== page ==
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IDIQ base contract option signed date is late, are the task orders bad?

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I have a contract that was awarded on August 11, 2010 for a base year and 4 one-year options. The first Option had an effective date of 7 August 2011 but a signed date of 13 August 2011. The second option had an effective date of 11 August 2012 but was signed on 12 August 2012. I am now being told that when the first option year was signed two days late in 2011 then it made the contract invalid and now every task order issued after 11 August 2011 has to be terminated. It seems that I could instead do a ratification for the 2 days late in 2011 and 1 day late in 2012. Any opinions or ideas on other solutions? Terminating two years back just doesn't seem like the best course of action.

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I assume that what you mean is that the option was exercised after the deadline for exercising the option.

An option is a legal right. In order for the right to be enforceable, the option must be exercised in strict compliance with its terms. If what you mean is that the option was exercised after the deadline, then the government's right to performance is not enforceable, and the contractor can refuse to perform. In your words, the contract is "invalid." But the option will be enforceable if the contractor waived the deadline, either in writing or by performing during the option period without protest.

See Formation of Government Contracts, 4th ed., by Cibinic, Nash, and Yukins, pp. 1422 - 1434.

This is not a matter for ratification. The CO did not make an unauthorized commitment by exercising the option after the deadline. He or she breached the contract. Even if the CO did make an unauthorized commitment, a ratification would not cure the breach and make the option enforceable.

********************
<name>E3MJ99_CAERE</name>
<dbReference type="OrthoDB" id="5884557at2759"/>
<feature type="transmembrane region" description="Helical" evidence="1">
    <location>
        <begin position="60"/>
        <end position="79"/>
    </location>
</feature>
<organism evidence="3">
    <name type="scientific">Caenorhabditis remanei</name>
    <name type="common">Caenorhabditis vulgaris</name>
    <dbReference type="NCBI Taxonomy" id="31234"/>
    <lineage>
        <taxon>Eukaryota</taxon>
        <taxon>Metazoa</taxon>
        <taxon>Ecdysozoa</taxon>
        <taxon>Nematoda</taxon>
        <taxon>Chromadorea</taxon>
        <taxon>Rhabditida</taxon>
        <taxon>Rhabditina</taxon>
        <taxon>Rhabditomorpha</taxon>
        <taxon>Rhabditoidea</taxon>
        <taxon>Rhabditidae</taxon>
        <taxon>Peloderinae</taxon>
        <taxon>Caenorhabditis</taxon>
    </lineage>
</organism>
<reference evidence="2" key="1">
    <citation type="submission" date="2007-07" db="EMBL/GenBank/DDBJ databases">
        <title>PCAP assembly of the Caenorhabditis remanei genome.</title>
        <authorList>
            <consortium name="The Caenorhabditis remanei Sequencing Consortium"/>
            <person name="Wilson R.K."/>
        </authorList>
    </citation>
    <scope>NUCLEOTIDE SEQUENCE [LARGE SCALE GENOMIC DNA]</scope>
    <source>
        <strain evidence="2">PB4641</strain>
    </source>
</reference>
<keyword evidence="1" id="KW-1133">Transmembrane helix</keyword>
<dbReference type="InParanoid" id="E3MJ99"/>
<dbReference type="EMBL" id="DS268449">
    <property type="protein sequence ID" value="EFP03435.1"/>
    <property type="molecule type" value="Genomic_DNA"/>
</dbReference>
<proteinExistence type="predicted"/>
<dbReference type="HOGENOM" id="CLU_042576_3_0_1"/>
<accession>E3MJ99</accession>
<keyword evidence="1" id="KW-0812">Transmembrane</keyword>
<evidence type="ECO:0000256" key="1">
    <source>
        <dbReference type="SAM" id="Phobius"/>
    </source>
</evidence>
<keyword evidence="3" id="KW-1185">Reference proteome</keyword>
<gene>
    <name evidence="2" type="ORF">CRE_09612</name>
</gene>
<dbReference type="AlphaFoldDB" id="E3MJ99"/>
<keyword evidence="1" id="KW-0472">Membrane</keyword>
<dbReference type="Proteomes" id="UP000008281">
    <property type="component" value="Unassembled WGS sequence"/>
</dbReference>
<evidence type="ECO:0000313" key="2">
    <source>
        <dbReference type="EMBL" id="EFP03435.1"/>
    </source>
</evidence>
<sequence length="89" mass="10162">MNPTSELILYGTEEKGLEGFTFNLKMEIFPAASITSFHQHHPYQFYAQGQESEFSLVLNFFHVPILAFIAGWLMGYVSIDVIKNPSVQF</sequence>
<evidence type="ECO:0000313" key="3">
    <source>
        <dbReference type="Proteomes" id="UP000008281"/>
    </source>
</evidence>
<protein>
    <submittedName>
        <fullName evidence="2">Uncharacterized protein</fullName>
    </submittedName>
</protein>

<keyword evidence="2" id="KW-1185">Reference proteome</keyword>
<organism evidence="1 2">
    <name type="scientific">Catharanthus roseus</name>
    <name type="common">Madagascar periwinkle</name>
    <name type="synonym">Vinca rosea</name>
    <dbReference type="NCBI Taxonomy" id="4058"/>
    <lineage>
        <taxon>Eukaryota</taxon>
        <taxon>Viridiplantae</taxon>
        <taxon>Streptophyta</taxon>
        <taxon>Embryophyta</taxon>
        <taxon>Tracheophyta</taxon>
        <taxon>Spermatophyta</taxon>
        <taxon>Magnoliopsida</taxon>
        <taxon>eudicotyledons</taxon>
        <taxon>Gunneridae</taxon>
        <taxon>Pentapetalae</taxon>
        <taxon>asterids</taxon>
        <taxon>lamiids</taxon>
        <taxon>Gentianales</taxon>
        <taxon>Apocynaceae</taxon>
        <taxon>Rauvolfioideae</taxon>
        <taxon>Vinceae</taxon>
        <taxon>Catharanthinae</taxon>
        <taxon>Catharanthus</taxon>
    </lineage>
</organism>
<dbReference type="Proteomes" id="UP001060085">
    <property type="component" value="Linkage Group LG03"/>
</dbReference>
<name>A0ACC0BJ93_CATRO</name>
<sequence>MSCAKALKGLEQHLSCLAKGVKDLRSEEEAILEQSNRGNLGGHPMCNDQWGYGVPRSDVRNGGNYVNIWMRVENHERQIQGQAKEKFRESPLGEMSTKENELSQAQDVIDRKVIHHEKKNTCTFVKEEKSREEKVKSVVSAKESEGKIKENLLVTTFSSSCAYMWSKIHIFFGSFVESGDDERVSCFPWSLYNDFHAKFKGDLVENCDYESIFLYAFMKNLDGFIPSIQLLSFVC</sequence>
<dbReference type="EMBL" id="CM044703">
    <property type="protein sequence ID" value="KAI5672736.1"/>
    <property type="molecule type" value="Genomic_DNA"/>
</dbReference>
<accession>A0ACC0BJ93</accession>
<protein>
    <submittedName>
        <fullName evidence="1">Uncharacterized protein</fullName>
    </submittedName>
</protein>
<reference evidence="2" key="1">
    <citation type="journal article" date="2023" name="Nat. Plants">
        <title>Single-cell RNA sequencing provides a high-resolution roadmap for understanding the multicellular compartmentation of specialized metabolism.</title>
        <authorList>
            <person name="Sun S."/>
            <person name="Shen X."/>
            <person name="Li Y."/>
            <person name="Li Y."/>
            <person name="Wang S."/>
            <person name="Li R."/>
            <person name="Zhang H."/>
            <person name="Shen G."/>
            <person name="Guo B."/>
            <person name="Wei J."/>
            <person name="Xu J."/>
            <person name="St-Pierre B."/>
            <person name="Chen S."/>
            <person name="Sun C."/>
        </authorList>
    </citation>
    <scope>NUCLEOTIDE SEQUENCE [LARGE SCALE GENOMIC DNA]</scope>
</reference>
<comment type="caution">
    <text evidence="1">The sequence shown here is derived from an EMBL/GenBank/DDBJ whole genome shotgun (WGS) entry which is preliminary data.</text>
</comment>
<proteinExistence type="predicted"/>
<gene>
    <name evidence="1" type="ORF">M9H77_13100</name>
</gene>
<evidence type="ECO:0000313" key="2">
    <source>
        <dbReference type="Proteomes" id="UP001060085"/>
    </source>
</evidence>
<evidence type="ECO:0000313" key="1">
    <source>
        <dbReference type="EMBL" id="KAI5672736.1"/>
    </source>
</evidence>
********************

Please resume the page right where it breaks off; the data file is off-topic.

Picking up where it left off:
Get the facts. Is the problem that the option was exercised late? If so, did the contractor waive the deadline in writing or by performing without protest? If so, then the contract should be enforceable, i.e., it should be "valid."

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Yes the problem is that the option was exercised late and yes the contractor has been performing on task orders issued against the base where the options were exercised late for the past two years. If I understand your response, I should not have to terminate all task orders and should be able to continue to use the contract because it is still an enforceable contract. Did I interpret that correctly?

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I wasn't the Contracting Officer at the time or it would not have happened. The problem I am facing now is explaining to those that believe that I now have to terminate over 100 task orders issued since 2011 and that I can't award any new task orders. Thanks so much for a different outlook!

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The only reason that I can think of for requiring the government to terminate the orders would be that the orders were entered into in violation of law or regulation. I don't think that late exercise of a contract option fits into that category. Someone might argue that late exercise violated something in FAR 17.207(a), but I think that you are okay if the CO complied with everything in 17.207© and (d) and if the option itself met the requirements of 17.207(f)(1) through (5).